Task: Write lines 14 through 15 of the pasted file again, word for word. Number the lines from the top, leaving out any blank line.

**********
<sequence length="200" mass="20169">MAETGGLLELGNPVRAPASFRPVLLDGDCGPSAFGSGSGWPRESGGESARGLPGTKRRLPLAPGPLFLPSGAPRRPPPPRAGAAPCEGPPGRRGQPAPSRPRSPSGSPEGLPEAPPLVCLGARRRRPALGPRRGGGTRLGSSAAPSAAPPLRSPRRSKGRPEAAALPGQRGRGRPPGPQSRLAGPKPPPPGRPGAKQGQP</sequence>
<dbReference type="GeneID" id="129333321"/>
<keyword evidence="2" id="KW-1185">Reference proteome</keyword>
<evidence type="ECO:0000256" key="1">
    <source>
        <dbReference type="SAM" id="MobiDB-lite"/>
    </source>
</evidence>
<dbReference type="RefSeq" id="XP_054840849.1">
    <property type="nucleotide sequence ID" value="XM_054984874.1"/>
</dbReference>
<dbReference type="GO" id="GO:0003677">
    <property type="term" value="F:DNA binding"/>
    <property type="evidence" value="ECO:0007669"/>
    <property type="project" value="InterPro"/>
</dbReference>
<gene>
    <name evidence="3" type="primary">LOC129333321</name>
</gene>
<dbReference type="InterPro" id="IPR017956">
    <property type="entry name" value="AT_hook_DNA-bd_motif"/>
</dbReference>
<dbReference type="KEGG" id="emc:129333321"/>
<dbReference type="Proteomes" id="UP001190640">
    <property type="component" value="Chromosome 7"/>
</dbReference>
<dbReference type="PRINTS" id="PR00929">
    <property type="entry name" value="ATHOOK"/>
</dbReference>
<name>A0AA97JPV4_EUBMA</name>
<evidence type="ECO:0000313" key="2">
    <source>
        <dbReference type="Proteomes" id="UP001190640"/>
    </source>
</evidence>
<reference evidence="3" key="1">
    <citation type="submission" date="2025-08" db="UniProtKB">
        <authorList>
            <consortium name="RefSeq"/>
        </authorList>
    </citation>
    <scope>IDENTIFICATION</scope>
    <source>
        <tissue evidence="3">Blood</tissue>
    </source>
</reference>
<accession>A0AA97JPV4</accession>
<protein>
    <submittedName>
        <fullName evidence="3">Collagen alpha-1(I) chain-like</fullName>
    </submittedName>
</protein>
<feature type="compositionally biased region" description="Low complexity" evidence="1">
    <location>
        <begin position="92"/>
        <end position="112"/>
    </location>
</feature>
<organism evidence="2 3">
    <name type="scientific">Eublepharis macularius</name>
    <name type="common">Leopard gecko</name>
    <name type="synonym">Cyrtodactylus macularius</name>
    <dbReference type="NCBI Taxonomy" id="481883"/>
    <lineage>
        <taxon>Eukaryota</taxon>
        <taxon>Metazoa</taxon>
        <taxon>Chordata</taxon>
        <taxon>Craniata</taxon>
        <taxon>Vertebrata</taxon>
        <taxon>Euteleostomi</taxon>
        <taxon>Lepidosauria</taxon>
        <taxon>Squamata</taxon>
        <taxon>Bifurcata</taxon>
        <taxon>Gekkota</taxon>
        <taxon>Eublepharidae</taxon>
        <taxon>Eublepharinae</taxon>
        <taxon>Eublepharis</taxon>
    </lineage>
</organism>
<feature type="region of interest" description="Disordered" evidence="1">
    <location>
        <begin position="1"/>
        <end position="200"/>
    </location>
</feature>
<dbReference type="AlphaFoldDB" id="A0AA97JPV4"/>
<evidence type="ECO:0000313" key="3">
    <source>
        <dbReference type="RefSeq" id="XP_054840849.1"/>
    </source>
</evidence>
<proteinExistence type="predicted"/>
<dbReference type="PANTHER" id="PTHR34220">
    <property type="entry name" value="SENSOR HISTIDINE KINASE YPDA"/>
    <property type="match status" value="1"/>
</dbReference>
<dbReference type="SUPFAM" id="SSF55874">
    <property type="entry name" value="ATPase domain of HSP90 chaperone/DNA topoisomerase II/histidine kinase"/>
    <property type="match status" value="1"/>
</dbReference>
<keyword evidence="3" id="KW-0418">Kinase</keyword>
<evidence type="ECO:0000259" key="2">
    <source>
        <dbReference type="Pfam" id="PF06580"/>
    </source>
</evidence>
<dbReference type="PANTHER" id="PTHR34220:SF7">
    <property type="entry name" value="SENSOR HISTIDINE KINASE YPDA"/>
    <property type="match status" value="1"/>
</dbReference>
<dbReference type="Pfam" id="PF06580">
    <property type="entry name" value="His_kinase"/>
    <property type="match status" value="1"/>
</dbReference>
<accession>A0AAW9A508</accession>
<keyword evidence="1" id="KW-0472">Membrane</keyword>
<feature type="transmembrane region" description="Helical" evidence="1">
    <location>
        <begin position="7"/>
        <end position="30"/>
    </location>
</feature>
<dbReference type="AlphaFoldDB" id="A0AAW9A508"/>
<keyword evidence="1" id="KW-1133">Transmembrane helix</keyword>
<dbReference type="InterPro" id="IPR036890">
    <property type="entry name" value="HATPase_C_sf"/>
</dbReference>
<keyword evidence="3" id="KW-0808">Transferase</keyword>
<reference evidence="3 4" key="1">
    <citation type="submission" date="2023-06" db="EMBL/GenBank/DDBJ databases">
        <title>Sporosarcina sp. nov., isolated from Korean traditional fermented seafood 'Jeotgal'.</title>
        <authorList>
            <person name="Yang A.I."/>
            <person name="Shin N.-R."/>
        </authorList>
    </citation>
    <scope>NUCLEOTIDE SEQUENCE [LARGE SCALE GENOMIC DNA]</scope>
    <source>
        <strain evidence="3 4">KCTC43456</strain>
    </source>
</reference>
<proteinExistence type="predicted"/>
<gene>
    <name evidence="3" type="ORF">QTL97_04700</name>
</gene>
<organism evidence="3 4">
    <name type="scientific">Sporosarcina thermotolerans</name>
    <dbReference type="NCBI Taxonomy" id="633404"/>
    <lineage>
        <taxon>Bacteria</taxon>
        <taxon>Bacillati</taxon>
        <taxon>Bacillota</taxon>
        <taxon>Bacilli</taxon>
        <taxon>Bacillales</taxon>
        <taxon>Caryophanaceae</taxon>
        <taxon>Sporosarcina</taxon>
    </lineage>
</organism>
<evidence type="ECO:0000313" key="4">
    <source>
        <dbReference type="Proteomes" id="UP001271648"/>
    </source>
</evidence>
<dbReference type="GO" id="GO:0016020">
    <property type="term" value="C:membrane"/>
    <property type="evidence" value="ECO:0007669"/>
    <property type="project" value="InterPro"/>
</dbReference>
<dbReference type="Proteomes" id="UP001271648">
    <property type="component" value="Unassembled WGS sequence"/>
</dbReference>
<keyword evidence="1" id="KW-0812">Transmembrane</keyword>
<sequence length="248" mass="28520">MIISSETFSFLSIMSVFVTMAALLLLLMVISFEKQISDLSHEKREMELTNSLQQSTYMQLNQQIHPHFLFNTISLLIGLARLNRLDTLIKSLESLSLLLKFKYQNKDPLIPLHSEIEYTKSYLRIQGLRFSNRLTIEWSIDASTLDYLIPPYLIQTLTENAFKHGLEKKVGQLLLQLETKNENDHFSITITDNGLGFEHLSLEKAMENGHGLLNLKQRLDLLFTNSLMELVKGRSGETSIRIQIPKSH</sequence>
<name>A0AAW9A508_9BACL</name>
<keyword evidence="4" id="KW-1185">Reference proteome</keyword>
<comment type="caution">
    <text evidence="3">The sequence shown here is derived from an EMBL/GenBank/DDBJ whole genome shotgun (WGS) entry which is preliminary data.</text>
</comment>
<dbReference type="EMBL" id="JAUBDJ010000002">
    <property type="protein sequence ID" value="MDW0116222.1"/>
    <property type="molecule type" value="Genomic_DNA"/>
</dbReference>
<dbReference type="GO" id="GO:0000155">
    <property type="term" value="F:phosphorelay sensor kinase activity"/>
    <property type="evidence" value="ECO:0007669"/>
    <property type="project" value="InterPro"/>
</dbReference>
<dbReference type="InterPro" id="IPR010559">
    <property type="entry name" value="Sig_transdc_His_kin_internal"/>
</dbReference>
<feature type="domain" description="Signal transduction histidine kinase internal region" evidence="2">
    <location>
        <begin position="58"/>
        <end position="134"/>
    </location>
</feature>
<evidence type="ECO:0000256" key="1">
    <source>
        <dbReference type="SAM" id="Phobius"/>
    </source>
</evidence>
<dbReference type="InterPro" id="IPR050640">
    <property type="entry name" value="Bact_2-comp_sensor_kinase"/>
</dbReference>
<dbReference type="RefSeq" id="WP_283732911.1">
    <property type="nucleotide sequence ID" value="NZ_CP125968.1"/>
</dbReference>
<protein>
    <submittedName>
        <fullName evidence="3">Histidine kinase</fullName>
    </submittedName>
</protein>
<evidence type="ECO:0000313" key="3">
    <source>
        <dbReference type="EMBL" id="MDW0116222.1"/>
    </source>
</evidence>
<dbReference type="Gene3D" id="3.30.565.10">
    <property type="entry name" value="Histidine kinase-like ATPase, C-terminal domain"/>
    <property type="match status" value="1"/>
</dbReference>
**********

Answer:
    <property type="evidence" value="ECO:0007669"/>
    <property type="project" value="InterPro"/>